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If a pi-bond is weak due to its sideways overlapping, then how can we say that breaking a double bond is a bit difficult? Is it because of the slight increase in energy as compared to a single bond to break it?

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A double bond is composed of a π-bond and a σ-bond. In order to break a bond such as this you must provide the molecule with the energy needed to break the σ-bond alone plus the one needed to break the π-bond alone. In other words, you must provide the sum of those two amounts of energy. Thus, it goes without saying that the sum is a greater number than the two energies alone.

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    $\begingroup$ True but you may want to add that the portion the pi bond adds is typically less than the portion the sigma bond adds. $\endgroup$ – Jan Mar 3 '17 at 22:33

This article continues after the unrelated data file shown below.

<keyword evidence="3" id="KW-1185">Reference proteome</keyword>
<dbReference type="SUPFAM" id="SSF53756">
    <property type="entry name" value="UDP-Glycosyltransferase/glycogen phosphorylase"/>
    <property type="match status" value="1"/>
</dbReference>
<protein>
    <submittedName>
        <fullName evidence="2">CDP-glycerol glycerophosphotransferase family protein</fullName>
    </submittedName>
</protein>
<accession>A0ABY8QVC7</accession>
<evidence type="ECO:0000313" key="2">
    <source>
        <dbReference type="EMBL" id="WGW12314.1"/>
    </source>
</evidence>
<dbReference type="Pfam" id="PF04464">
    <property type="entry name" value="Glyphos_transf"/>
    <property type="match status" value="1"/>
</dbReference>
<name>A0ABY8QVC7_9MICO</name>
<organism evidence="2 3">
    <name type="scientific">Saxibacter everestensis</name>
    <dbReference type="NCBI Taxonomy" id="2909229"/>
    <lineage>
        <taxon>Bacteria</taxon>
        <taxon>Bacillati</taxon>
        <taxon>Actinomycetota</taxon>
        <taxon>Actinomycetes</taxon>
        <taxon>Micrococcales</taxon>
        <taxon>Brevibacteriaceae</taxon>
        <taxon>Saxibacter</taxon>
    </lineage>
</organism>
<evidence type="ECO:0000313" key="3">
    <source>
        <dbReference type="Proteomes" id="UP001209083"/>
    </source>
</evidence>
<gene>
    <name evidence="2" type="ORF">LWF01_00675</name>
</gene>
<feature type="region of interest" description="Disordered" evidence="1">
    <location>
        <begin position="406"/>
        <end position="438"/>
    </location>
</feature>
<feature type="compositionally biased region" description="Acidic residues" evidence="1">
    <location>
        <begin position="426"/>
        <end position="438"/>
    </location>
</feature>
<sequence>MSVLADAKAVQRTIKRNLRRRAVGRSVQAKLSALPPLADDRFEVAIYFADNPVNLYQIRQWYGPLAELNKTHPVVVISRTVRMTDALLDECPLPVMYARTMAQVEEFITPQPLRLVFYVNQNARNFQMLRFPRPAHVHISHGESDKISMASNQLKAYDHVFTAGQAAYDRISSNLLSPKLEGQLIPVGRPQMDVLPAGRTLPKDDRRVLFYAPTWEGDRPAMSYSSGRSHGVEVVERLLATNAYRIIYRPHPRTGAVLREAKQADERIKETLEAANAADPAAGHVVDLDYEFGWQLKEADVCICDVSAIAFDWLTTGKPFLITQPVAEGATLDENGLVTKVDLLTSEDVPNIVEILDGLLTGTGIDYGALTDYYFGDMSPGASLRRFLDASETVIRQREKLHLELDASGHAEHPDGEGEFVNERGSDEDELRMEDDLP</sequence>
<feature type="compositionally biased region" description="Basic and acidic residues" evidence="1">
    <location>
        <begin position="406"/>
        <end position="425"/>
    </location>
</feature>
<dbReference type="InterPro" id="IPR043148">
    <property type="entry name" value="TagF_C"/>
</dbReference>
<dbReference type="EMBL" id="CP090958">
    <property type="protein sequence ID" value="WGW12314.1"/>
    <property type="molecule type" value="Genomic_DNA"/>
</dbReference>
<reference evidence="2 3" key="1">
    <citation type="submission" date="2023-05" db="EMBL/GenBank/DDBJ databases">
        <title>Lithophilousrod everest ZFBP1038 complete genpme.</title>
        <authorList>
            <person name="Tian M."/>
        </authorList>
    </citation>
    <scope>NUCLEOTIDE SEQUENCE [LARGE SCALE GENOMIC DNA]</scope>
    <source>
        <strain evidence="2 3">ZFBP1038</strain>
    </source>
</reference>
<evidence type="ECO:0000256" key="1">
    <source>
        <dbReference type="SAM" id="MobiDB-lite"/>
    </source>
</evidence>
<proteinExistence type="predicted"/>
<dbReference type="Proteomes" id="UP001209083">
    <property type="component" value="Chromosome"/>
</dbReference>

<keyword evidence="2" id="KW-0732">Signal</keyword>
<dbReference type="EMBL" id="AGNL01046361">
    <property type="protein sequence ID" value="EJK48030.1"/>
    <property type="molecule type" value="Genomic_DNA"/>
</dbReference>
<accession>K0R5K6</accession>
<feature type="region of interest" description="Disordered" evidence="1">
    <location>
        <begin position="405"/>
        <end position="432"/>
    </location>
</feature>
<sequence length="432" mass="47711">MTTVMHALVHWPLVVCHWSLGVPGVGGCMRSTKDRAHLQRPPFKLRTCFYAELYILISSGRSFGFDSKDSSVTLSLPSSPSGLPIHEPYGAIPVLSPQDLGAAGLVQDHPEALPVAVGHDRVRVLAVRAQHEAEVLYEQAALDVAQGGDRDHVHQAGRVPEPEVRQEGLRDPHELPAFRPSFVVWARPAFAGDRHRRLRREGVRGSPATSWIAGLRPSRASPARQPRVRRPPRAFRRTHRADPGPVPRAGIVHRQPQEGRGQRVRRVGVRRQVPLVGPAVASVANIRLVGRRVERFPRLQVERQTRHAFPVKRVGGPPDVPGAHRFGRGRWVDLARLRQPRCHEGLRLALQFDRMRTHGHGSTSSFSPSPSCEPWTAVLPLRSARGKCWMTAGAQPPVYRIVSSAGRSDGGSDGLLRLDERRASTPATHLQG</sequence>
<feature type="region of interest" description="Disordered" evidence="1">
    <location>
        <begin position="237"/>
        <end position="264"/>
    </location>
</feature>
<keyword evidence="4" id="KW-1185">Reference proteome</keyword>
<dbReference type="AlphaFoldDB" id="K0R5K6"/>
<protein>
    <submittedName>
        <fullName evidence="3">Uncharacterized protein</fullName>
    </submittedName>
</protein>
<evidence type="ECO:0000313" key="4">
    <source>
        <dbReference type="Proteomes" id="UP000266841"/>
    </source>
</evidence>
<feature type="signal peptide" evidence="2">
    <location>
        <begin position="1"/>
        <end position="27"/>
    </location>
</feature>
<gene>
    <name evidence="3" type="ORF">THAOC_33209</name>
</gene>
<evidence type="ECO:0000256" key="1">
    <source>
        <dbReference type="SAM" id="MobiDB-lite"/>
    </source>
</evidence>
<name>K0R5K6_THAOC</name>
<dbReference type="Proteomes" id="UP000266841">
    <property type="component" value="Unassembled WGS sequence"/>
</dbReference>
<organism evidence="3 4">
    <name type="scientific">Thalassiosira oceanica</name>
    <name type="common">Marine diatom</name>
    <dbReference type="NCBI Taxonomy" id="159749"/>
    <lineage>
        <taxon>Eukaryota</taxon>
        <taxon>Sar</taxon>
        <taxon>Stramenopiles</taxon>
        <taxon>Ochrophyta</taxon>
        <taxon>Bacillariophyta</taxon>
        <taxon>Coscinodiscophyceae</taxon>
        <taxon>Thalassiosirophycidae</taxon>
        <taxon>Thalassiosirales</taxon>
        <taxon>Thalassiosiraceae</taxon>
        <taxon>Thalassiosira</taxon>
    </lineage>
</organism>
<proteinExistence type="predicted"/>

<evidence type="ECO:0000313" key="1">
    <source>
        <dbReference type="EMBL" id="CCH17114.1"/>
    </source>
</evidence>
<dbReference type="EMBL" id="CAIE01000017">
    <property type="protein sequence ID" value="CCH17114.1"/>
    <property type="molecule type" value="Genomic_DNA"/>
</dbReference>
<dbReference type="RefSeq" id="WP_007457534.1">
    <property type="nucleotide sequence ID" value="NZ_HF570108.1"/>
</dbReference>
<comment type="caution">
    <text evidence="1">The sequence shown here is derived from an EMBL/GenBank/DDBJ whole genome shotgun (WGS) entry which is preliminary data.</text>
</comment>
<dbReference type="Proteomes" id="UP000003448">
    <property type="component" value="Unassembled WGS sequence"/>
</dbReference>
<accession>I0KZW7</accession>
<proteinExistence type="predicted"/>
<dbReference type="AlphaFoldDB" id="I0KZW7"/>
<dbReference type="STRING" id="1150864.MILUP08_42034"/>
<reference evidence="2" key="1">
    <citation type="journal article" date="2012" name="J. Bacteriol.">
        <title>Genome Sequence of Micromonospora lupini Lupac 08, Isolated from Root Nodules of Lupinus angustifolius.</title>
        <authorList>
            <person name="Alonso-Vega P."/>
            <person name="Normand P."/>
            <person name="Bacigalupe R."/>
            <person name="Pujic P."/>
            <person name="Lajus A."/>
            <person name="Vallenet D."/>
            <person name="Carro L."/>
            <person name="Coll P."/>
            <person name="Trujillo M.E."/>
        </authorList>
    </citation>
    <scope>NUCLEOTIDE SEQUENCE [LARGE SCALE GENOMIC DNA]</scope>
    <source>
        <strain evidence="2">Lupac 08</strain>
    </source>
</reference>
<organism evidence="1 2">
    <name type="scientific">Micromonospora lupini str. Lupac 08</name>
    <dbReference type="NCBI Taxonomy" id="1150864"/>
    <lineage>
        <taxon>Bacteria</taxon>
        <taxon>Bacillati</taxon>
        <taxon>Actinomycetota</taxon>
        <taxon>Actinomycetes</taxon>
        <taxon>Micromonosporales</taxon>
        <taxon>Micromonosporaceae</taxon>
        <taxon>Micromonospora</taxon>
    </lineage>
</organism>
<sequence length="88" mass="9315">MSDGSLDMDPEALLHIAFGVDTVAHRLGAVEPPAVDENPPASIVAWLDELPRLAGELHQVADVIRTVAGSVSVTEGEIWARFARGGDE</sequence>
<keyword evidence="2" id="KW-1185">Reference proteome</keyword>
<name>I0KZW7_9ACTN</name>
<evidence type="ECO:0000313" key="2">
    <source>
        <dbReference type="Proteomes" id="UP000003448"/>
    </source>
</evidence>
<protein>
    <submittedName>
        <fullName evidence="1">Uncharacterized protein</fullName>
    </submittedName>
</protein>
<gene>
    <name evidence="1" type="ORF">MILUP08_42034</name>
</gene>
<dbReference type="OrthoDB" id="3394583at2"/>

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Double bonds are stronger than single bonds and they are characterized by the sharing of four or six electrons between atoms, respectively.

Double bonds are comprised of sigma bonds between hybridized orbitals, and pi bonds between unhybridized p orbitals. Double bonds offer added stability to compounds, and restrict any rotation around the bond axis.

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Double bond is more stronger than single bond because,

  1. Energy required to break double bond is 614 J while in breaking single bond is 349 J, thus the energy to break double bond is more than single bond so it is stronger than single bond.

  2. Double bond is restricted to rotation while single bond rotate freely so, double bond is stronger.

  3. Bond length in double bond is 1.34 angstrom while in single bond is 1.54 angstrom where bond length is inversely proportional to bond energy so less bond length, more bond energy is required to break thus it is more stronger bond.

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    $\begingroup$ Are you talking about benzene? I don't think the question asks specifically about benzene, so most of your answer is irrelevant to this question. (except point 2) $\endgroup$ – M.A.R. May 26 at 17:01

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